photo at top: Canoeists on Cahaba River (provided by Cahaba River Society).
Field trips are wonderful ways to create lasting relationships between students and the Cahaba River. Students need tangible ways to truly learn about the importance of our environment. Allowing students to participate in field trips brings to life the ecosystem of the Cahaba. Studies have indicated that they learn better by actively participating in the learning process. Students will best remember the living communities of the Cahaba by catching and studying its fish and invertebrates. As a result, ecology becomes a “real” concept for students. They may also learn that river belongs to them and it is their responsibility to keep it healthy. After a connection is made with the Cahaba, students are informed to make educated decisions in regards to environmental issues that face them and future generations.
The best time to go on field trips to the Cahaba River is in the warmer months. The Cahaba River Society schedules field trips for teachers and their classes from February through May and September through November. Make reservations early because they book-up quickly.
However, you can go to the McWane Center any time during the week from 9:00 - 5:00 p.m. They also provide educator workshops if you are interested.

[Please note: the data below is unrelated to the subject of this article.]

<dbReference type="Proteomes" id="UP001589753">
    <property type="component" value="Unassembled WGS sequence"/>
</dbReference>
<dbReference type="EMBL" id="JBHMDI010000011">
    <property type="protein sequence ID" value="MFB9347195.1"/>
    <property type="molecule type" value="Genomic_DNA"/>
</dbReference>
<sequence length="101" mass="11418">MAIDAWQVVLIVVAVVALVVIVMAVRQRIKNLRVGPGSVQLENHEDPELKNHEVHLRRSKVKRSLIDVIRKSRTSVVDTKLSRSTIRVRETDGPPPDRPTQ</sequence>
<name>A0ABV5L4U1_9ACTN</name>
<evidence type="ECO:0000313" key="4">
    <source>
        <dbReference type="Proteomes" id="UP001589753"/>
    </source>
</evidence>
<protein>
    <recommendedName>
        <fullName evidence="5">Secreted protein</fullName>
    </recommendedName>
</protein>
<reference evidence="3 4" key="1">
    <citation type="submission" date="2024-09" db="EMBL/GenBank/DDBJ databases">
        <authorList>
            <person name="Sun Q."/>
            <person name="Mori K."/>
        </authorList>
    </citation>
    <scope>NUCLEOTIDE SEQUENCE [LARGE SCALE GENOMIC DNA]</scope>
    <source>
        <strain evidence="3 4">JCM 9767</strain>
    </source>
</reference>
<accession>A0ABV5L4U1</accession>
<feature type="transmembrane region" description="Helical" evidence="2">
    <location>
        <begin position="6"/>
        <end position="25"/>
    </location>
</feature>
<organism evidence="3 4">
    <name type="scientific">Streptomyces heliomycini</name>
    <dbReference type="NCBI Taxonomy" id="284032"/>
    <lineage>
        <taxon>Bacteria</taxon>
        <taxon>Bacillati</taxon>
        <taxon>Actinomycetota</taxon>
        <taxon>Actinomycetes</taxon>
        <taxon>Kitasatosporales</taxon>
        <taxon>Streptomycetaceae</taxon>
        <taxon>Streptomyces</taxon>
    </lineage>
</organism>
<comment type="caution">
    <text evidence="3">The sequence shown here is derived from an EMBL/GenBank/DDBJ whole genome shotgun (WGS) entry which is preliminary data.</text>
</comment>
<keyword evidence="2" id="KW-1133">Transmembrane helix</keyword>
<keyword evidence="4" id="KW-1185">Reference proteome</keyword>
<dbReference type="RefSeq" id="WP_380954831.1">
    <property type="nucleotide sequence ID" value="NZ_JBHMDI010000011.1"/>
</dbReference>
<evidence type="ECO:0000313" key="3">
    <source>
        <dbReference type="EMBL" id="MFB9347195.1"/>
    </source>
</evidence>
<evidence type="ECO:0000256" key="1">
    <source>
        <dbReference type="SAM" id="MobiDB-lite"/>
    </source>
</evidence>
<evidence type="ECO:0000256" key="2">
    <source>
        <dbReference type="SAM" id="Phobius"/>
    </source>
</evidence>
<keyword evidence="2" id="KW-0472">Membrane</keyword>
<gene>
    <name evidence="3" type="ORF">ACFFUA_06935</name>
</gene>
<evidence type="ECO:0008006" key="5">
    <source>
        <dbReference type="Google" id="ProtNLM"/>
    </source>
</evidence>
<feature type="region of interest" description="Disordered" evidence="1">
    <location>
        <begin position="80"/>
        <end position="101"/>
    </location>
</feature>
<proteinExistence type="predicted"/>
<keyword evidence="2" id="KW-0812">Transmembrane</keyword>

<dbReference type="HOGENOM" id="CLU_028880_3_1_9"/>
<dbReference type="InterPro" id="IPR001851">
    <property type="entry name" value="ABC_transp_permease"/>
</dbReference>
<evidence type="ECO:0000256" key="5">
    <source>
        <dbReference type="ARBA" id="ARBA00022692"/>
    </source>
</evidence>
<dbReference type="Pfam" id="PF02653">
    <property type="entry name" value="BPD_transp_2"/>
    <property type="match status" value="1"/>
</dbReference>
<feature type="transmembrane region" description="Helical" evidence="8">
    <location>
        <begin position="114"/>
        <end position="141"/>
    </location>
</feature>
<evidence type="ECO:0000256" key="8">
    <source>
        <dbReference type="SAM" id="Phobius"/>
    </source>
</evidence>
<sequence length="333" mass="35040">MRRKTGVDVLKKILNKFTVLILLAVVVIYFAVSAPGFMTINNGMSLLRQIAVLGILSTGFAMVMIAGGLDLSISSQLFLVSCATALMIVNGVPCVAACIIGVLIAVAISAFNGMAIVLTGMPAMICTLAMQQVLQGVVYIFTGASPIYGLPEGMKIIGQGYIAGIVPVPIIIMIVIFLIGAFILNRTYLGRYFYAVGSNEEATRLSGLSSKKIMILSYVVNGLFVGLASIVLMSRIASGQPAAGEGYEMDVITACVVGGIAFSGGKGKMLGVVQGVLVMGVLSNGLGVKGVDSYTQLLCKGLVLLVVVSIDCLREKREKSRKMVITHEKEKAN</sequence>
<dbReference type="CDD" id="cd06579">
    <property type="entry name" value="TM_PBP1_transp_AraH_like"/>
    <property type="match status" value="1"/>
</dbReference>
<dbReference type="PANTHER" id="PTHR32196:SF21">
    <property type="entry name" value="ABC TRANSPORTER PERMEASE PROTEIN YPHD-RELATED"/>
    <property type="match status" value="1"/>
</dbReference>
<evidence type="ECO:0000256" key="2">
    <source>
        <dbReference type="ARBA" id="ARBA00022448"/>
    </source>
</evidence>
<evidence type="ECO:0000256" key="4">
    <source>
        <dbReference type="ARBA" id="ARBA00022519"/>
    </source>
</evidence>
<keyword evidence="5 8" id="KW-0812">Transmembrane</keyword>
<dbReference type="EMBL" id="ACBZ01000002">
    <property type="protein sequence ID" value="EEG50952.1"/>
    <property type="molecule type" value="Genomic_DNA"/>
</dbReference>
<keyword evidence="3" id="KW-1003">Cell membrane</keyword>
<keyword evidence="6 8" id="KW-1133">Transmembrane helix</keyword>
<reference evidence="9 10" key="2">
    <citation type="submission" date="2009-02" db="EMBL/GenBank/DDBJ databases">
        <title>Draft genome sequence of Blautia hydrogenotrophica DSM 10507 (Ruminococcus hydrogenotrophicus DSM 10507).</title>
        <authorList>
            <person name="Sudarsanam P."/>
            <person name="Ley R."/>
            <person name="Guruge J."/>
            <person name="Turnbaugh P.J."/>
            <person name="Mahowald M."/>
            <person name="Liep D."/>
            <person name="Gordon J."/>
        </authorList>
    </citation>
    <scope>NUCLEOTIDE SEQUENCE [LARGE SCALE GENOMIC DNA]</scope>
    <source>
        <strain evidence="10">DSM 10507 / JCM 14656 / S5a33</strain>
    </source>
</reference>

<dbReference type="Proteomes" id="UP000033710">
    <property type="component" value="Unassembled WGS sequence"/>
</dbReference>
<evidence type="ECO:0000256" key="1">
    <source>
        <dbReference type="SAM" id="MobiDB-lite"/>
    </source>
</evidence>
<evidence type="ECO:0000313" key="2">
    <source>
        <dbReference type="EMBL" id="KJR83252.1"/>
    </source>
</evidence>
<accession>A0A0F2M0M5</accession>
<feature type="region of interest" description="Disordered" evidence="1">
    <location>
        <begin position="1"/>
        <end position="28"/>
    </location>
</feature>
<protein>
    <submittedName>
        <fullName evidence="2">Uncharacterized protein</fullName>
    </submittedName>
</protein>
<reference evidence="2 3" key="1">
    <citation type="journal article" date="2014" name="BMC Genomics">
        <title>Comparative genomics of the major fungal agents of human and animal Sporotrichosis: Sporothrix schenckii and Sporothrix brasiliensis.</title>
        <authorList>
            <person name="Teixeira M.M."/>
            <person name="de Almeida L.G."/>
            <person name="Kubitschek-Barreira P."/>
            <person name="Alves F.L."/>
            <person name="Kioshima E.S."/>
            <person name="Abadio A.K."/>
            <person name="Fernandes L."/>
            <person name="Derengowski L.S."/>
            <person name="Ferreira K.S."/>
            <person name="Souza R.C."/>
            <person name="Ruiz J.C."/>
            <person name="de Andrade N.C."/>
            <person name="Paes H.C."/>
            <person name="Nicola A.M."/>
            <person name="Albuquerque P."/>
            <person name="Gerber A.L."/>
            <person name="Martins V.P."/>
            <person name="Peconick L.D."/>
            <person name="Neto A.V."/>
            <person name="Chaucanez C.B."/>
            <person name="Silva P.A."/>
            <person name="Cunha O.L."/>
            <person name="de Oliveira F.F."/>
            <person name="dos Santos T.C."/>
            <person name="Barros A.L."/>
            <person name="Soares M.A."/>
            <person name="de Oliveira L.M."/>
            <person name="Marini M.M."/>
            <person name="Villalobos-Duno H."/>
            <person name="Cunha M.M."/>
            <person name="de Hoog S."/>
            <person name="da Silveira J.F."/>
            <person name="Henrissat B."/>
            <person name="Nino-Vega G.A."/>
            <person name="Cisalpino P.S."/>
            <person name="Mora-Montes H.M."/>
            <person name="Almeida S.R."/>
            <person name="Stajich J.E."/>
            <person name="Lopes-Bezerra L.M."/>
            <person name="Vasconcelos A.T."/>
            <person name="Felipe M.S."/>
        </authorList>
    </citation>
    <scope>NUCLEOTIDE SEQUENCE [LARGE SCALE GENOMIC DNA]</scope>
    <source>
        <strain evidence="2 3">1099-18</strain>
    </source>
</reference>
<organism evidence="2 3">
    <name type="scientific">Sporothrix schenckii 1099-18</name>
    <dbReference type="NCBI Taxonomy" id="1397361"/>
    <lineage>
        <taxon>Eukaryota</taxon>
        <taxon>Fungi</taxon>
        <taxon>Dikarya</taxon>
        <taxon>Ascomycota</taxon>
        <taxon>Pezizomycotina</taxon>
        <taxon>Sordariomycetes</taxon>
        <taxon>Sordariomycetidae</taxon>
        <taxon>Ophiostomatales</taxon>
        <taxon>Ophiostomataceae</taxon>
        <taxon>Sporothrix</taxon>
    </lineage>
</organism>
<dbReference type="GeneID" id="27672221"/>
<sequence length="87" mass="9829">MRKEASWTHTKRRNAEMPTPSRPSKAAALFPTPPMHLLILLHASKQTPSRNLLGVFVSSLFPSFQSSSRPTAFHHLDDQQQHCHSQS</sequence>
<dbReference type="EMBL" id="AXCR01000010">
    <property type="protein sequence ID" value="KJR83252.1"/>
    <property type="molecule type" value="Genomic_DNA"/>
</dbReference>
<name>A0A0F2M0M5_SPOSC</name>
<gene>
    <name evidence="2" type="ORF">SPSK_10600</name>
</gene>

1. Make sure that each student completes an Educational Field Trip Health Form.
2. Have a first aid kit with you at all times.
3. Go over proper attire with students. Wear clothes that correlate with the outside temperature and clothes that you don't mind getting wet! Students entering a stream or river need to wear protective footwear, as rocks and human debris in the river can be sharp. A checklist is provided through Cahaba River Society if you decide to field trip with them.
4. Don’t forget your camera! Students love pictures of their adventures.
Preparing your students in the classroom:
The best way to prepare your students in the classroom is to create or integrate an ecology unit into the curriculum. Cahaba River Society as well as other environmental associations provide a complete ecology unit FREE to Alabama teachers! A basic starting point is to introduce the Cahaba River via maps. Then, teach the importance of the Cahaba. Next, explore the ecosystem and endemic plants and animals. Finally, end up with a discussion of human impact to the environment of the Cahaba. This should stimulate student involvement into ecological issues which could lead to the formation of new environmental clubs as well as student service projects. The important issue to remember is to promote involvement!
The best resource to go for field trips on the Cahaba is the Cahaba River Society. They have canoe as well as stream-walk field trips. They can be located at www.cahabariversociety.org. The charge is $5.00 per student. Trips last all day so, bring a camera, sack lunch and a change of clothes!
Other environmental field trips that your students will enjoy!
Any good first aid kit should include but not limited to the following:
If you decide to go through the Cahaba River Society, environmental educators who are trained in canoeing, CPR, Community Water Safety, and wilderness first aid are taking you and your students on Cahaba River field trips. Inviting parents to be a helping-hand during the field trip is also a good idea.